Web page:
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The Cost of Specialization - Coordination in Unclear Conditions

The starting point for our report is a notification from the relatives of a man in his early 70s who died of cancer. We have named the man Jan. He died after six months of repeated hospital admissions for various examinations and acute issues. He was diagnosed with cancer a week before he died.

Jan and his relatives experienced during the investigation at the hospital that it was unclear who had the overview and who they should contact. Based on what we know about the experiences of Jan and his relatives, we have examined the investigation period. Several departments and specialists were involved, and the distribution of responsibilities became fragmented and unclear. It was a half-year of unanswered questions, and an investigation that dragged on for Jan and his family. The story highlights challenges with organization, distribution of responsibilities, overview, and information sharing in the investigation of a patient with an unclear condition.

The Norwegian Healthcare Investigation Board (Ukom) has chosen to pay special attention to:

  • Coordination across different departments and specialties around patients who are under investigation.
  • Involvement and care of the patient and relatives.

The development within medicine with more investigation and treatment options and the requirement for specialization also leads to the specialization of the organization in our hospitals. This development with specialized departments means that patients, especially with an unclear cause of symptoms, often have to deal with multiple departments and many different health personnel. This can lead to insecurity and a poor experience for the patient and relatives.

Specialization, which for many patient groups is necessary and beneficial, has an inherent patient safety risk. When hospital doctors in various specialized departments focus on their respective fields, it can be challenging to maintain a holistic perspective. This is intensified by the sharpening of competence within the specialties and variation in how each department and each hospital is organized, administered, and led. Many involved health personnel imply more transitions, more frequent information transfers, and can affect the experience of responsibility within the organization. This poses challenges for patient safety. Our investigation shows that the increased specialization requires compensatory measures at the system level.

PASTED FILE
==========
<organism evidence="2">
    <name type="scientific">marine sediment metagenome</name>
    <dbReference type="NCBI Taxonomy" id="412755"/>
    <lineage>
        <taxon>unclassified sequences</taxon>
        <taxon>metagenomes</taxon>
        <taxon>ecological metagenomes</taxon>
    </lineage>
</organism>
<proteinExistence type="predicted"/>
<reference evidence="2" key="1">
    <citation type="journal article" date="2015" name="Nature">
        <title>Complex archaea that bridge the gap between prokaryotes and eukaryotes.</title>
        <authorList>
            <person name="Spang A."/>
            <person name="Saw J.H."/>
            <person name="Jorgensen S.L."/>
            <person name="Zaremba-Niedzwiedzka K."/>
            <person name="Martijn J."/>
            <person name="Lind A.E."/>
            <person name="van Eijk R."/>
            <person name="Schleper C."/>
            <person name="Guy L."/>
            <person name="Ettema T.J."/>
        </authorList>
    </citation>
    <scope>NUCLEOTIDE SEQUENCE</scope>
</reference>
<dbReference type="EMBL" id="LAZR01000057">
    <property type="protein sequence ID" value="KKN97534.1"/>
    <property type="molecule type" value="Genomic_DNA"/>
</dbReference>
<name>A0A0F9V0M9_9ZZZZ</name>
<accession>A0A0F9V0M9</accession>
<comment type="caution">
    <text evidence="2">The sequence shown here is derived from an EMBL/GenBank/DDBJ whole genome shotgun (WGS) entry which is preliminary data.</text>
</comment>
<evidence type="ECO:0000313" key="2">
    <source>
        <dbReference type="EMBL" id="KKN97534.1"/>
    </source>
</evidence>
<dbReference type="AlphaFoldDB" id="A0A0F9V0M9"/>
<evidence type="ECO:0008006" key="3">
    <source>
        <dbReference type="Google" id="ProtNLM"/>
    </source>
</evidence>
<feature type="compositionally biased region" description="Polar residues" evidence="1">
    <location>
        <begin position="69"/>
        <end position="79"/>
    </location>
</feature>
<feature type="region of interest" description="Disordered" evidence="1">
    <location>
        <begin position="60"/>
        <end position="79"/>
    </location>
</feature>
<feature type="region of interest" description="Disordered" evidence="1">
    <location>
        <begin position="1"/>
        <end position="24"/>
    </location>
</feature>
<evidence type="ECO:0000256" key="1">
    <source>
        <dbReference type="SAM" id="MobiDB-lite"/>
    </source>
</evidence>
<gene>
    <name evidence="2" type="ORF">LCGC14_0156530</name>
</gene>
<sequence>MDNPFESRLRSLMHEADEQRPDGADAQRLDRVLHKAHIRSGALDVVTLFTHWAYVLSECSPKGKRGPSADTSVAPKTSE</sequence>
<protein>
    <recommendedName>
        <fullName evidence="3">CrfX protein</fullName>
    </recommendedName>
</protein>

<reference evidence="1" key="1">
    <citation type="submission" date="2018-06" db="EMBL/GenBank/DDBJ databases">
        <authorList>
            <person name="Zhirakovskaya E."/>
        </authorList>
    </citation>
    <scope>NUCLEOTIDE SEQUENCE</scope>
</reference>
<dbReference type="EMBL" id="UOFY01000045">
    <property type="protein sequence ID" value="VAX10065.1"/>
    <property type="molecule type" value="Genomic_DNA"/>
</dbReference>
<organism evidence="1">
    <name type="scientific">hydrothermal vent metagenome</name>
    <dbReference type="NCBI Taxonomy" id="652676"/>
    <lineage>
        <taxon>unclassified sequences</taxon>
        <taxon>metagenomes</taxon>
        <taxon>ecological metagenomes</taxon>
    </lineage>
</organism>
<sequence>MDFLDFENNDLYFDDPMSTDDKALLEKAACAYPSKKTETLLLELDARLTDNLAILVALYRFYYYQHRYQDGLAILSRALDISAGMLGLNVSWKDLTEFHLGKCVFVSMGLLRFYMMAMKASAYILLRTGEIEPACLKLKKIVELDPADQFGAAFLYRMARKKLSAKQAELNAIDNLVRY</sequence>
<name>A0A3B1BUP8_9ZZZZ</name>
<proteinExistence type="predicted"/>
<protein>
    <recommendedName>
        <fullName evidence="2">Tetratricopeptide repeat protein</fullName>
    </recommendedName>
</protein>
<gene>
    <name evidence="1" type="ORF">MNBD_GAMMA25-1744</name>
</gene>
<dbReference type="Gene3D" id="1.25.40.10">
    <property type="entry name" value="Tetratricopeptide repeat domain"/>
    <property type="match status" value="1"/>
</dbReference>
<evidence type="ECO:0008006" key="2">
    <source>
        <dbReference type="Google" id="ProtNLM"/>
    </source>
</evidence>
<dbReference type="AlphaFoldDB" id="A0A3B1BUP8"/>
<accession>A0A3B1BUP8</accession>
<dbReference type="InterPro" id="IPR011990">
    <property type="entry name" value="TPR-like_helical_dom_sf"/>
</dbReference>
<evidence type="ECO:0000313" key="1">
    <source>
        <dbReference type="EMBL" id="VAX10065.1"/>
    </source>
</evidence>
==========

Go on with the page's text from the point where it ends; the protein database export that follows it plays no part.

The patient safety challenge for patients who are difficult to place within cancer treatment has been attempted to be solved with a diagnostic care pathway. Our investigation shows that the diagnostic care pathway is practiced differently from one health trust to another. There is reason to believe that patient safety has been strengthened after the introduction of the diagnostic care pathway, but we find that patients who are already hospitalized are rarely referred to the pathway. The systematic model for investigation and treatment developed through the care pathways should benefit more patient groups.

The relatives' guide, a national guide from the Norwegian Directorate of Health published in 2017, was supposed to facilitate the involvement of and support to relatives throughout the health and care services. Ukom's investigations show that it is challenging to achieve involvement, participation, and care for relatives. Not listening to relatives can lead to delays, extra burdens for the patient and family, and additional work for health personnel. There is a need to recognize relatives as an important resource by systematically facilitating their information and contributions to be utilized in all phases of the investigation.

To ensure continuity in patient pathways, arrangements have been tried to be introduced to contribute to increased patient safety, such as the contact doctor scheme, which is also a patient right. Our work indicates that the contact doctor scheme largely is a dormant right that is rarely used for patients with nonspecific symptoms, complex issues, and unclear conditions. It is reasonable to question whether the intention with the contact doctor scheme has been achieved.

It is a weakness when new arrangements are adopted without sufficient anchoring in the services. Different rights for patients and relatives have little value if health personnel in practice neither organizationally nor timely have the possibility to fulfill their duties.

This report is addressed to employees in the health and care services who meet patients with an unclear condition under investigation, user and relative organizations, leaders, decision-makers, and authorities responsible for the services.

The translation from Norwegian to English is based in AI. Ukom has reviewed, edited and quality assured the translation.